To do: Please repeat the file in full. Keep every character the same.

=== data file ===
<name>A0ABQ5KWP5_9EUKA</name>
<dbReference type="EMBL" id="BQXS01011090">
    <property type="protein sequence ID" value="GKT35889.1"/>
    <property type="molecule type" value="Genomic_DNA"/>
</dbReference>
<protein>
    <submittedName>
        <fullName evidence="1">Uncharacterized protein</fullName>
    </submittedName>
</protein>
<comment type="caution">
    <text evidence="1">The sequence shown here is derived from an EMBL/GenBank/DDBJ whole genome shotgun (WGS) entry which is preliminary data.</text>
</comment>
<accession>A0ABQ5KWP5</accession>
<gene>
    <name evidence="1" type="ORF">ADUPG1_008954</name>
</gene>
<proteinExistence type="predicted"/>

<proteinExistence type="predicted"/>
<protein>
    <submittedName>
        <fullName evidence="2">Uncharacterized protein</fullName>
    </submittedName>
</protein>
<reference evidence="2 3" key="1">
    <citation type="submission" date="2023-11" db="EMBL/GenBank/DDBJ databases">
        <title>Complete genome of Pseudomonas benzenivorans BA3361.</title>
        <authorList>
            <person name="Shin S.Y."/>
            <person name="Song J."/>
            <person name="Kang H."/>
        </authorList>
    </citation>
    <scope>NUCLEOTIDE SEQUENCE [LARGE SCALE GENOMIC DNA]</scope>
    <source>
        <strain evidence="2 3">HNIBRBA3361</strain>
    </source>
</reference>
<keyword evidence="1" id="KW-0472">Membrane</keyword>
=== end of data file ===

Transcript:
<name>A0ABQ5KWP5_9EUKA</name>
<dbReference type="EMBL" id="BQXS01011090">
    <property type="protein sequence ID" value="GKT35889.1"/>
    <property type="molecule type" value="Genomic_DNA"/>
</dbReference>
<protein>
    <submittedName>
        <fullName evidence="1">Uncharacterized protein</fullName>
    </submittedName>
</protein>
<comment type="caution">
    <text evidence="1">The sequence shown here is derived from an EMBL/GenBank/DDBJ whole genome shotgun (WGS) entry which is preliminary data.</text>
</comment>
<accession>A0ABQ5KWP5</accession>
<gene>
    <name evidence="1" type="ORF">ADUPG1_008954</name>
</gene>
<proteinExistence type="predicted"/>

<proteinExistence type="predicted"/>
<protein>
    <submittedName>
        <fullName evidence="2">Uncharacterized protein</fullName>
    </submittedName>
</protein>
<reference evidence="2 3" key="1">
    <citation type="submission" date="2023-11" db="EMBL/GenBank/DDBJ databases">
        <title>Complete genome of Pseudomonas benzenivorans BA3361.</title>
        <authorList>
            <person name="Shin S.Y."/>
            <person name="Song J."/>
            <person name="Kang H."/>
        </authorList>
    </citation>
    <scope>NUCLEOTIDE SEQUENCE [LARGE SCALE GENOMIC DNA]</scope>
    <source>
        <strain evidence="2 3">HNIBRBA3361</strain>
    </source>
</reference>
<keyword evidence="1" id="KW-0472">Membrane</keyword>